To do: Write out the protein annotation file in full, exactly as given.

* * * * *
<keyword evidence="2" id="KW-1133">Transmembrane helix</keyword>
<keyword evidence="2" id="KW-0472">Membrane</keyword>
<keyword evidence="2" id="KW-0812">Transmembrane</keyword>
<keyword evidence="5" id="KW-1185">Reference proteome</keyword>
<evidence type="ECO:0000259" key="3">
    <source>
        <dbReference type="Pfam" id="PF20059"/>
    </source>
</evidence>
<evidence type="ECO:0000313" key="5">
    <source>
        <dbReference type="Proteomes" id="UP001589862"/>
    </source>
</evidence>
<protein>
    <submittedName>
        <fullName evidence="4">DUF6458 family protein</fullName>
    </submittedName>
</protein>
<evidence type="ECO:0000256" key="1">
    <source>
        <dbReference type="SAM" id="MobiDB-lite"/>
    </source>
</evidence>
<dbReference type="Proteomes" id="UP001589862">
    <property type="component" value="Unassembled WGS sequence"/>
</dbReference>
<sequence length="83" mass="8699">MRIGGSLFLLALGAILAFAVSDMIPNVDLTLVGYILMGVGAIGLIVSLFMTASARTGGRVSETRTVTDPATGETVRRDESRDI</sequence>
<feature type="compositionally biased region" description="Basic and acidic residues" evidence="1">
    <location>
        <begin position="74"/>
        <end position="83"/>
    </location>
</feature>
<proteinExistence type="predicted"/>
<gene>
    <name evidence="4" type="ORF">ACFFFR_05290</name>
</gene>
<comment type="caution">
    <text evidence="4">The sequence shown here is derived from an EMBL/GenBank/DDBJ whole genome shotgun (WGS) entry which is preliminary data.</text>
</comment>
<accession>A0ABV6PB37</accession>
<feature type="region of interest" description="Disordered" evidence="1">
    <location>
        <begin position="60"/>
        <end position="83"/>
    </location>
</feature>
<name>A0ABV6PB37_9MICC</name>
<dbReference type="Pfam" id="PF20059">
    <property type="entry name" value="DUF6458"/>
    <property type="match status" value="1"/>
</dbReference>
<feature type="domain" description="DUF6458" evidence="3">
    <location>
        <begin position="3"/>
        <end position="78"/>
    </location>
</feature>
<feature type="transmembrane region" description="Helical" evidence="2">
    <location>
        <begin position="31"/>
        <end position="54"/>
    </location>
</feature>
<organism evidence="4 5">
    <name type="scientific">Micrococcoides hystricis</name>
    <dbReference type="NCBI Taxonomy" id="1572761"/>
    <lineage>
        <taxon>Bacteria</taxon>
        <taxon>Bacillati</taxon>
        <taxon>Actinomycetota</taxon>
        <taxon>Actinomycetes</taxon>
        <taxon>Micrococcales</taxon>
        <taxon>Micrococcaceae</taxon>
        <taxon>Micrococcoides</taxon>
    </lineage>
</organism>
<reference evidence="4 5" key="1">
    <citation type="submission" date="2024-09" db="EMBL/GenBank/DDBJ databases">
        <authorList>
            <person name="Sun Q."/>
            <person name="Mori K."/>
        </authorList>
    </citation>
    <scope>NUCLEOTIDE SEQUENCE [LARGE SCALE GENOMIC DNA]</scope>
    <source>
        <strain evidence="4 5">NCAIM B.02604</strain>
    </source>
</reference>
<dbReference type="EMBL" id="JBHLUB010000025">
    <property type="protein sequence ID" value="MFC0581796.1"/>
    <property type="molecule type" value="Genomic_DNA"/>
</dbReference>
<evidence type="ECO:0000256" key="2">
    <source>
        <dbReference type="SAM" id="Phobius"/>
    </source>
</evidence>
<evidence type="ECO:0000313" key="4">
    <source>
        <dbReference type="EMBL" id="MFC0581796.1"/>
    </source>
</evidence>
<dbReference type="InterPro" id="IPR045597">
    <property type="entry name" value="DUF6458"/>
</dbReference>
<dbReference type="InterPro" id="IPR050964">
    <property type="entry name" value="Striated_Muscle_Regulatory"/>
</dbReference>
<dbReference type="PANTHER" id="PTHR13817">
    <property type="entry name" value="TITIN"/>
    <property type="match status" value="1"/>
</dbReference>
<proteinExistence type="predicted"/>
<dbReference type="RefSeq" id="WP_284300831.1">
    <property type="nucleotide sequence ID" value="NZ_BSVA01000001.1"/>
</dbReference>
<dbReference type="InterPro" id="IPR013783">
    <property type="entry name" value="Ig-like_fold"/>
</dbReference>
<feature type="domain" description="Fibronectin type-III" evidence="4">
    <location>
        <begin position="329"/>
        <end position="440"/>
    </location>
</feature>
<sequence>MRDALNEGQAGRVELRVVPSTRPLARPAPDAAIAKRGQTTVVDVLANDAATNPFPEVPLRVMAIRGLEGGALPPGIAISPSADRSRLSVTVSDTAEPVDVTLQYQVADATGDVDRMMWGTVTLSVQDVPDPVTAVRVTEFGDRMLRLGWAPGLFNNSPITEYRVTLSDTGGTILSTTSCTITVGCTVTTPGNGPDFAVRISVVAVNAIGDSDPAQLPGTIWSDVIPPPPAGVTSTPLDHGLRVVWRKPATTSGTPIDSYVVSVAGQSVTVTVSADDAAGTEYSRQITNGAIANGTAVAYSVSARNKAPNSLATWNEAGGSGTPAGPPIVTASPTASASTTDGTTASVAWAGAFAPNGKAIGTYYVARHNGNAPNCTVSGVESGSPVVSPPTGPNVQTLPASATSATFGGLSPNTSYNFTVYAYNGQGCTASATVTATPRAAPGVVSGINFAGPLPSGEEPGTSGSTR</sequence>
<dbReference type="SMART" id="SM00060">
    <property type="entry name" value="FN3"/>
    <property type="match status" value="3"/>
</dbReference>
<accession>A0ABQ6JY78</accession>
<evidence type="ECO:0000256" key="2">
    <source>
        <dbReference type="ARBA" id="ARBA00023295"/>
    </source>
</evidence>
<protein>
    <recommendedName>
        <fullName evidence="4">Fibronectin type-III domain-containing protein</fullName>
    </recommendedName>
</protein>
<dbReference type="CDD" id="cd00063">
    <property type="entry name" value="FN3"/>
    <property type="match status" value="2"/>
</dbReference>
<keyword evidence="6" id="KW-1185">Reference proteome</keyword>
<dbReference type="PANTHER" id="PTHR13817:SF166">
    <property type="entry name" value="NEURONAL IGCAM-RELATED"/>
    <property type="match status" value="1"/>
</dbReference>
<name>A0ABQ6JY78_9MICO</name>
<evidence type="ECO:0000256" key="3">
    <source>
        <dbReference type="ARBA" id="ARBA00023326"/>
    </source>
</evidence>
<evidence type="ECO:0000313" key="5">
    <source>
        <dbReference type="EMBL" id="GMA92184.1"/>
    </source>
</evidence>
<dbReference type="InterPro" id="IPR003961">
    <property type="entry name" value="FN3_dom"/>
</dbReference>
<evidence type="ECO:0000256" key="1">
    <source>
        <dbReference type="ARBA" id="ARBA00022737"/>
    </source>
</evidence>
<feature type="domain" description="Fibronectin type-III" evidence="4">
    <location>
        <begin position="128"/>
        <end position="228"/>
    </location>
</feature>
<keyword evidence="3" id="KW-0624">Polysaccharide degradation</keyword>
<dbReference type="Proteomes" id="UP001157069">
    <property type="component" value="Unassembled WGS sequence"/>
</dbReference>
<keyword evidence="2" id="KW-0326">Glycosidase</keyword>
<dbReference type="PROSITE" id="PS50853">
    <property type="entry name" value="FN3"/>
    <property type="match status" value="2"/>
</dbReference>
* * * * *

<keyword evidence="2" id="KW-1133">Transmembrane helix</keyword>
<keyword evidence="2" id="KW-0472">Membrane</keyword>
<keyword evidence="2" id="KW-0812">Transmembrane</keyword>
<keyword evidence="5" id="KW-1185">Reference proteome</keyword>
<evidence type="ECO:0000259" key="3">
    <source>
        <dbReference type="Pfam" id="PF20059"/>
    </source>
</evidence>
<evidence type="ECO:0000313" key="5">
    <source>
        <dbReference type="Proteomes" id="UP001589862"/>
    </source>
</evidence>
<protein>
    <submittedName>
        <fullName evidence="4">DUF6458 family protein</fullName>
    </submittedName>
</protein>
<evidence type="ECO:0000256" key="1">
    <source>
        <dbReference type="SAM" id="MobiDB-lite"/>
    </source>
</evidence>
<dbReference type="Proteomes" id="UP001589862">
    <property type="component" value="Unassembled WGS sequence"/>
</dbReference>
<sequence length="83" mass="8699">MRIGGSLFLLALGAILAFAVSDMIPNVDLTLVGYILMGVGAIGLIVSLFMTASARTGGRVSETRTVTDPATGETVRRDESRDI</sequence>
<feature type="compositionally biased region" description="Basic and acidic residues" evidence="1">
    <location>
        <begin position="74"/>
        <end position="83"/>
    </location>
</feature>
<proteinExistence type="predicted"/>
<gene>
    <name evidence="4" type="ORF">ACFFFR_05290</name>
</gene>
<comment type="caution">
    <text evidence="4">The sequence shown here is derived from an EMBL/GenBank/DDBJ whole genome shotgun (WGS) entry which is preliminary data.</text>
</comment>
<accession>A0ABV6PB37</accession>
<feature type="region of interest" description="Disordered" evidence="1">
    <location>
        <begin position="60"/>
        <end position="83"/>
    </location>
</feature>
<name>A0ABV6PB37_9MICC</name>
<dbReference type="Pfam" id="PF20059">
    <property type="entry name" value="DUF6458"/>
    <property type="match status" value="1"/>
</dbReference>
<feature type="domain" description="DUF6458" evidence="3">
    <location>
        <begin position="3"/>
        <end position="78"/>
    </location>
</feature>
<feature type="transmembrane region" description="Helical" evidence="2">
    <location>
        <begin position="31"/>
        <end position="54"/>
    </location>
</feature>
<organism evidence="4 5">
    <name type="scientific">Micrococcoides hystricis</name>
    <dbReference type="NCBI Taxonomy" id="1572761"/>
    <lineage>
        <taxon>Bacteria</taxon>
        <taxon>Bacillati</taxon>
        <taxon>Actinomycetota</taxon>
        <taxon>Actinomycetes</taxon>
        <taxon>Micrococcales</taxon>
        <taxon>Micrococcaceae</taxon>
        <taxon>Micrococcoides</taxon>
    </lineage>
</organism>
<reference evidence="4 5" key="1">
    <citation type="submission" date="2024-09" db="EMBL/GenBank/DDBJ databases">
        <authorList>
            <person name="Sun Q."/>
            <person name="Mori K."/>
        </authorList>
    </citation>
    <scope>NUCLEOTIDE SEQUENCE [LARGE SCALE GENOMIC DNA]</scope>
    <source>
        <strain evidence="4 5">NCAIM B.02604</strain>
    </source>
</reference>
<dbReference type="EMBL" id="JBHLUB010000025">
    <property type="protein sequence ID" value="MFC0581796.1"/>
    <property type="molecule type" value="Genomic_DNA"/>
</dbReference>
<evidence type="ECO:0000256" key="2">
    <source>
        <dbReference type="SAM" id="Phobius"/>
    </source>
</evidence>
<evidence type="ECO:0000313" key="4">
    <source>
        <dbReference type="EMBL" id="MFC0581796.1"/>
    </source>
</evidence>
<dbReference type="InterPro" id="IPR045597">
    <property type="entry name" value="DUF6458"/>
</dbReference>
<dbReference type="InterPro" id="IPR050964">
    <property type="entry name" value="Striated_Muscle_Regulatory"/>
</dbReference>
<dbReference type="PANTHER" id="PTHR13817">
    <property type="entry name" value="TITIN"/>
    <property type="match status" value="1"/>
</dbReference>
<proteinExistence type="predicted"/>
<dbReference type="RefSeq" id="WP_284300831.1">
    <property type="nucleotide sequence ID" value="NZ_BSVA01000001.1"/>
</dbReference>
<dbReference type="InterPro" id="IPR013783">
    <property type="entry name" value="Ig-like_fold"/>
</dbReference>
<feature type="domain" description="Fibronectin type-III" evidence="4">
    <location>
        <begin position="329"/>
        <end position="440"/>
    </location>
</feature>
<sequence>MRDALNEGQAGRVELRVVPSTRPLARPAPDAAIAKRGQTTVVDVLANDAATNPFPEVPLRVMAIRGLEGGALPPGIAISPSADRSRLSVTVSDTAEPVDVTLQYQVADATGDVDRMMWGTVTLSVQDVPDPVTAVRVTEFGDRMLRLGWAPGLFNNSPITEYRVTLSDTGGTILSTTSCTITVGCTVTTPGNGPDFAVRISVVAVNAIGDSDPAQLPGTIWSDVIPPPPAGVTSTPLDHGLRVVWRKPATTSGTPIDSYVVSVAGQSVTVTVSADDAAGTEYSRQITNGAIANGTAVAYSVSARNKAPNSLATWNEAGGSGTPAGPPIVTASPTASASTTDGTTASVAWAGAFAPNGKAIGTYYVARHNGNAPNCTVSGVESGSPVVSPPTGPNVQTLPASATSATFGGLSPNTSYNFTVYAYNGQGCTASATVTATPRAAPGVVSGINFAGPLPSGEEPGTSGSTR</sequence>
<dbReference type="SMART" id="SM00060">
    <property type="entry name" value="FN3"/>
    <property type="match status" value="3"/>
</dbReference>
<accession>A0ABQ6JY78</accession>
<evidence type="ECO:0000256" key="2">
    <source>
        <dbReference type="ARBA" id="ARBA00023295"/>
    </source>
</evidence>
<protein>
    <recommendedName>
        <fullName evidence="4">Fibronectin type-III domain-containing protein</fullName>
    </recommendedName>
</protein>
<dbReference type="CDD" id="cd00063">
    <property type="entry name" value="FN3"/>
    <property type="match status" value="2"/>
</dbReference>
<keyword evidence="6" id="KW-1185">Reference proteome</keyword>
<dbReference type="PANTHER" id="PTHR13817:SF166">
    <property type="entry name" value="NEURONAL IGCAM-RELATED"/>
    <property type="match status" value="1"/>
</dbReference>
<name>A0ABQ6JY78_9MICO</name>
<evidence type="ECO:0000256" key="3">
    <source>
        <dbReference type="ARBA" id="ARBA00023326"/>
    </source>
</evidence>
<evidence type="ECO:0000313" key="5">
    <source>
        <dbReference type="EMBL" id="GMA92184.1"/>
    </source>
</evidence>
<dbReference type="InterPro" id="IPR003961">
    <property type="entry name" value="FN3_dom"/>
</dbReference>
<evidence type="ECO:0000256" key="1">
    <source>
        <dbReference type="ARBA" id="ARBA00022737"/>
    </source>
</evidence>
<feature type="domain" description="Fibronectin type-III" evidence="4">
    <location>
        <begin position="128"/>
        <end position="228"/>
    </location>
</feature>
<keyword evidence="3" id="KW-0624">Polysaccharide degradation</keyword>
<dbReference type="Proteomes" id="UP001157069">
    <property type="component" value="Unassembled WGS sequence"/>
</dbReference>
<keyword evidence="2" id="KW-0326">Glycosidase</keyword>
<dbReference type="PROSITE" id="PS50853">
    <property type="entry name" value="FN3"/>
    <property type="match status" value="2"/>
</dbReference>